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Saudi executed 172 in 2023, as bloodiest years in kingdom's history continue, rights group warns

January 2, 2024 at 11:53 am

Saudi Arabia’s Crown Prince and Prime Minister Mohammed bin Salman in New Delhi on September 9, 2023 [EVELYN HOCKSTEIN/POOL/AFP via Getty Images]

Saudi Arabia executed 172 people in 2023, despite renewed promises from the kingdom’s de facto ruler, Crown Prince Mohammed Bin Salman, to limit the scope of capital punishment, rights group Reprieve has said. Warning that “the true number of executions cannot be ascertained with confidence.”

Since the Crown Prince and his father, King Salman, assumed power in 2015, Saudi Arabia has executed at least 1,257 people, at an average of 140 people per year.  “The seven bloodiest years in the Kingdom’s modern history have occurred under their leadership and the rate of executions has almost doubled,” it added in a statement today.

“Behind the mega-investments in sport and the facade of reform, the Kingdom remains one of the world’s top executioners. Owning the wrong books, posting a critical tweet, speaking to a journalist or disagreeing with the Crown Prince can earn you a death sentence, ” Reprieve Director Maya Foa said.

While the Legal Director of the European Saudi Organisation for Human Rights (ESOHR), Taha Al-Hajji, explained: “The Crown Prince has blamed ‘bad laws’ and rogue judges for Saudi Arabia’s continued execution crisis, but nothing gets done in the Kingdom without his approval. His endless empty promises of reform are contradicted by the facts.”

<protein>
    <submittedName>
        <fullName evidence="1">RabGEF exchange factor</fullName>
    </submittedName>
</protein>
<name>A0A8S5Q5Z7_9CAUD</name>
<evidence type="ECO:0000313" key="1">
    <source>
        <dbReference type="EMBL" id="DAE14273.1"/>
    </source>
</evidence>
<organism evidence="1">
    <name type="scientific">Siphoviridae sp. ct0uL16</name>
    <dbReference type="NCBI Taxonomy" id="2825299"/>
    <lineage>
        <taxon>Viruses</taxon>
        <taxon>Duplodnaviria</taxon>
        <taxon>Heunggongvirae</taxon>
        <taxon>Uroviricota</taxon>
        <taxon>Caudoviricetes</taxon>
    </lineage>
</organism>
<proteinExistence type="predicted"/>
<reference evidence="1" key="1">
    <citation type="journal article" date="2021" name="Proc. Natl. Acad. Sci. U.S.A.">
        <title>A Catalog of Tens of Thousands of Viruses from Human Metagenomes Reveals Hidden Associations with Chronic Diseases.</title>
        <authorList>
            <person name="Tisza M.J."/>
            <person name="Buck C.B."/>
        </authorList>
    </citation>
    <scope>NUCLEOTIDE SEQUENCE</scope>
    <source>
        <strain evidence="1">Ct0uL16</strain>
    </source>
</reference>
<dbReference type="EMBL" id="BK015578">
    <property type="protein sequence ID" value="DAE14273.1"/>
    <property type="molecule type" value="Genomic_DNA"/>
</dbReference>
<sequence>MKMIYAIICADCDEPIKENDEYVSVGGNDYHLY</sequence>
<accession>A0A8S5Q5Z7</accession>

In 2022, authorities announced 147 executions in Saudi Arabia, but the Saudi Human Rights Commission later confirmed to Amnesty International that 196 executions had been carried out.

One notable development in 2023 is a significant increase in the number of women executed: six, including three Saudi nationals, one Yemeni, one Ghanaian and one Bangladeshi. Another is the execution of two Saudi men convicted in military courts, no details of the rulings or trials are available for these cases.

READ: Saudi sentences student to 27 years in jail for social media posts